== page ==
The Captain Goes Down With the Ship

If you have regular access to any sort of media outlet, you’re probably well-aware of the recent South Korean ferry capsizing. It has been more than three days, and there are hundreds of people still missing. Most are most likely dead.


Every now and then, when stories like these happen, it forces us to just stop everything we are doing for a brief moment and reflect on the brokenness of our world. And during these moments, those who are more spiritually inclined often ask God why all of this is happening. I’m always reminded of the song “What a Catch, Donnie” by Fall Out Boy. I don’t quite understand the lyrical content of most Fall Out Boy songs, but there has always been this one part that has struck a chord with me in this one, and it’s especially ironic in light of what happened on Monday. “They say the captain goes down with the ship. So when the world ends, will God go down with it?”

In other words, the world is broken. Isn’t God supposed to be in charge? What is God doing?

I was listening to the Diane Rehm Show on NPR recently, and they did a story last Monday titled “Violence In Public Places And How It Affects Our Sense of Security.” In the show, Diane interviewed Dr. Liza Gold, a clinical professor of psychiatry at Georgetown University Medical Center, and Dr. Gold said something quite fascinating in regard to mass shootings (I’ll tie all of this together eventually). Here’s an excerpt.

“Well, you know, as we’ve talked about before, mass shootings, mass stabbings are a very low base rate incidents. They’re actually very infrequent relative to the amount of violence, especially gun violence, that occurs in this country. The morbidity and mortality of gun violence is huge, but the mass shootings only represent a very small, small fraction of that problem. However, because they are so sensational in the sense of them happening, A, in public places, B, out of nowhere, C, people who have no connection with the shooters often or usually, it makes us all, you know, very anxious to sort of think, that could be me, that could be my spouse, that could be my kid… And I think that when people feel powerless about things that are potentially dangerous, they obviously become more anxious. And because we are not addressing the problem, particularly of gun violence in this country in a constructive way, we’re all stuck. We’re all paralyzed, and that paralysis increases the sense of anxiety that these incidents cause.”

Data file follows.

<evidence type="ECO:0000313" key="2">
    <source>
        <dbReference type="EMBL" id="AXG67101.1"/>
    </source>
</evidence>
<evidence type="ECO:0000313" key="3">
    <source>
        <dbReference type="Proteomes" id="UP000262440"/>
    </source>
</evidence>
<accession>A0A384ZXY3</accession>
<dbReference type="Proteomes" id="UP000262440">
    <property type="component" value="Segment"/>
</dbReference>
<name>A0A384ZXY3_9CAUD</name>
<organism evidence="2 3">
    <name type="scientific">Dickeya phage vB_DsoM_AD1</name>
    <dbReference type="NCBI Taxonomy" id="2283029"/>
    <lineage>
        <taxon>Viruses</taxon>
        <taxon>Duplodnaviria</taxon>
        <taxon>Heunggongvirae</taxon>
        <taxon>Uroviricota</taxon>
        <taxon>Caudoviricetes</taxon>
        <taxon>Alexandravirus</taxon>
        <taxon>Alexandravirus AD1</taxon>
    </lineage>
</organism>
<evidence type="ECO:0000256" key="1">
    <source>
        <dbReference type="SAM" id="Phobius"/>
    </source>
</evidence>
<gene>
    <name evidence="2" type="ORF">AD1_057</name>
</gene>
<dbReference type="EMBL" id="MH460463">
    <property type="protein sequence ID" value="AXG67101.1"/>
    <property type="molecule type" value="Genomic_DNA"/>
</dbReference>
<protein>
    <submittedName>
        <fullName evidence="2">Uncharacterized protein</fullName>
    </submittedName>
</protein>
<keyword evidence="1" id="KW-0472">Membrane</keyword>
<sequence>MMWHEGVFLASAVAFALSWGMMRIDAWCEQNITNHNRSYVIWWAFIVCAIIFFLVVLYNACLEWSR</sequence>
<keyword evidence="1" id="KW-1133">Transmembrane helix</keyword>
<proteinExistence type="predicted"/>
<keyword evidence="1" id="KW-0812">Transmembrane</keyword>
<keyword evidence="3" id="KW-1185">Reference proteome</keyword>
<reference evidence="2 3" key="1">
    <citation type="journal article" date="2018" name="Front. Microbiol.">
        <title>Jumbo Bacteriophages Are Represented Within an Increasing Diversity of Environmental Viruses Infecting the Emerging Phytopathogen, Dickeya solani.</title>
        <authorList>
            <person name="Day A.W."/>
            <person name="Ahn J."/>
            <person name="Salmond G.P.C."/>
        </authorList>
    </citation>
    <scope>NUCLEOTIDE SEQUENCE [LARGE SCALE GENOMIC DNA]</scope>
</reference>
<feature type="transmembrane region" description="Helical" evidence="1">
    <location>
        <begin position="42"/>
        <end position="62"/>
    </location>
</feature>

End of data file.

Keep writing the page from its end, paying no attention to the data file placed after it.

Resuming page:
When things like mass shootings happen, all of society is stricken with a brief paralysis. And I feel that it’s the same with other tragedies, even when there is no malicious intent involved. When there is a Hurricane-Katrina-like or South-Korean-ferry-like event, people stop in their tracks. That could have been me.

But the sad thing is that after a few days, or after a few weeks, most people will move on with their lives as if nothing had ever happened. The only people who really will have their lives transformed are the ones who were directly impacted by the event. Probably the relatives of those who had died, probably the ones who almost died but were rescued. But everybody else will move on. After all, it never happened to them. It could have happened to them, but it didn’t.

There’s something else that I’m thinking about, and it’s a more disconcerting thought.


Today I read an article from the New York Times regarding the Korean ferry, and it was talking about how the captain of the ferry was being arrested for abandoning ship. Supposedly, Captain Lee Jun-seok, 69, was one of the first people to reach the shore by rescue boat. Well he is now facing five different charges, including negligence of duty and violation of maritime law. John B. Padgett III, a retired United States Navy rear admiral and former submarine captain, said of the captain, “That guy’s an embarrassment to anybody who’s ever had command at sea.”